Best wishes to the “Wet, Hot Wife”
Renowned director of New German Cinema, Rainer Werner Fassbinder, was an insanely prolific filmmaker. In fifteen short years he shot 40(!) feature length films, all the while working on multiple projects in theater, radio, TV, and acting in his, and others, films, not to mention that he performed manifold duties on most of these sets. As the saying goes, “the flame that burns twice as bright burns half as long.”
Even in such an enormous body of work, “Welt am Draht” stands out. Based on Daniel F. Galouye’s novel, “Simulacron-3”, “Welt am Draht” is Fassbinder’s only foray into the world of Sci-Fi. Originally aired on German television in 1973 in two-parts, the film was largely unavailable for many years, existing solely on bootleg copies, until it was screened in 2010 at The Berlin International Film Festival.
That being said, I was still surprised that I was previously unaware of the film’s existence. Obscure, dystopian sci-fi is my shit! Plus it’s Fassbinder! Plus it’s shot in France, during an awesome moment in design, style and fashion! Plus Terry Gilliam did a total homage shot to it in his greatest film, “Brazil”! Needless to say, yeah, I dug it.
Without going into too much of a synopsis, the film deals with some fairly common Sci-Fi themes: questionable applications of technology, nature of reality, reliability of senses/memory, distrust of government and corporations, and general paranoia caused by all of the above. It’s a world within a world scenario. In the “above” world, The Institute for Cybernetics and Future Science (IKZ) is developing a super computer program to create a fully functioning simulated reality of 9,000 people, or “identity units”, for the “below” world. Our protagonist, Dr. Fred Stiller, has, due to the death of the previous programmer, just taken over control of the program…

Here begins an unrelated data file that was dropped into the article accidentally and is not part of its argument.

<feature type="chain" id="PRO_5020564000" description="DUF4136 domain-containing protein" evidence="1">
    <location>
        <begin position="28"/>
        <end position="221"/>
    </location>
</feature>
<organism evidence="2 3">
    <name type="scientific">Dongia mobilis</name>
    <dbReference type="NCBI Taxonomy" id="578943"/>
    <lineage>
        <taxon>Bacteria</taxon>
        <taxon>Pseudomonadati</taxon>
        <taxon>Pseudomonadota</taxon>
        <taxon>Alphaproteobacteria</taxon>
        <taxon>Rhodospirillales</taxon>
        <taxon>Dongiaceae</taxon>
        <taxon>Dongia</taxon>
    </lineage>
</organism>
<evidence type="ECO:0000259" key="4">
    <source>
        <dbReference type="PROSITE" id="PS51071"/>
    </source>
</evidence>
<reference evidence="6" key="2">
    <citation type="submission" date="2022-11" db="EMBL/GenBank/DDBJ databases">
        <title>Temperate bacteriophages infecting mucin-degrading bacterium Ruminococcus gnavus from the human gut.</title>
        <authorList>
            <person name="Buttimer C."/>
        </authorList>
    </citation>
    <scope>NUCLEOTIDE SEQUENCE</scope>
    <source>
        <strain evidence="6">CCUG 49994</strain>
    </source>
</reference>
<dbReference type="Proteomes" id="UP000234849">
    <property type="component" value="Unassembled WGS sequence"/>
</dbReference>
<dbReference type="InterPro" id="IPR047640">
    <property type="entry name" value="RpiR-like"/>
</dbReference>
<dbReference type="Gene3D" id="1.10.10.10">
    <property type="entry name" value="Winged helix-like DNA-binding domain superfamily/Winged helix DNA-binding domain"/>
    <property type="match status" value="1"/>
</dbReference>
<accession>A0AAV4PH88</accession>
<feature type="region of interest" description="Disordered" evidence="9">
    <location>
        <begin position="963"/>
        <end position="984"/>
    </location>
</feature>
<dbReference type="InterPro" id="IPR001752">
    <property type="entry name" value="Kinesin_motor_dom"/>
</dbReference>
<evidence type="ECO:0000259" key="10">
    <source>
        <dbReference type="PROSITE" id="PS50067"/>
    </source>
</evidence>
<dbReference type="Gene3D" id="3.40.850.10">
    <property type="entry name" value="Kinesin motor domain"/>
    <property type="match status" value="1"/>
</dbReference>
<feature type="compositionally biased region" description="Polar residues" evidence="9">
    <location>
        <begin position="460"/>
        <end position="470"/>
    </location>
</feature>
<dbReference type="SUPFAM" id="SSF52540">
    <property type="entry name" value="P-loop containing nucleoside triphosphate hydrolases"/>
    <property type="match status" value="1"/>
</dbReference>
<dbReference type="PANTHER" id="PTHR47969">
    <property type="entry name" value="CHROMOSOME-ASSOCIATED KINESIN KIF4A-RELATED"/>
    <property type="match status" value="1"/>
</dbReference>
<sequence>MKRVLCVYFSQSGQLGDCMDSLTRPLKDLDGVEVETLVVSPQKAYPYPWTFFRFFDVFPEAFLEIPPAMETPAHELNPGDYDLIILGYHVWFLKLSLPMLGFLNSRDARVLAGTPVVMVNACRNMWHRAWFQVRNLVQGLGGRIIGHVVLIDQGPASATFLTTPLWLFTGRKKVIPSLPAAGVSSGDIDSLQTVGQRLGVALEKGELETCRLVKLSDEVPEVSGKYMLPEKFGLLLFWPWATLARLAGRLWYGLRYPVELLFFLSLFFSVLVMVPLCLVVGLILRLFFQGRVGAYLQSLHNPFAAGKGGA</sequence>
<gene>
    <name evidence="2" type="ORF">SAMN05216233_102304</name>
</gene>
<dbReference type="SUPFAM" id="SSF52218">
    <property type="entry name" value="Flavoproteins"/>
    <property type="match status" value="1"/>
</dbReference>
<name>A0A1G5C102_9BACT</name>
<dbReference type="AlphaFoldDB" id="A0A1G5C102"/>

Initially things are going well for Stiller, a promotion, new car, apartment, etc., but things begin to quickly unravel as questions mount and he goes further down the rabbit hole. Think of Stiller as Blade Runner’s, Rick Deckard, if he were more interested in answering questions than retiring replicants. In fact Stiller makes Deckard’s internal dilemma manifest. Oddly enough, though the basis for “Blade Runner”, Philip K. Dick’s, “Do Androids Dreams Of Electric Sheep”, was released four years after “Simulacron-3”, Philip K Dick released a novel called “The Simulacra” in the same year as “Simulacron-3”, 1964. (Simulacronicity?).
Being that this is a blog and not an assignment, I’m going to wrap it up with this… the performances are excellent across the board, Fassbinder’s direction taut and tense, his use of mirrors being particularly symbolic. I look forward to a second viewing soon.
“this is above and that’s below, or how much deeper does it go?” -siskins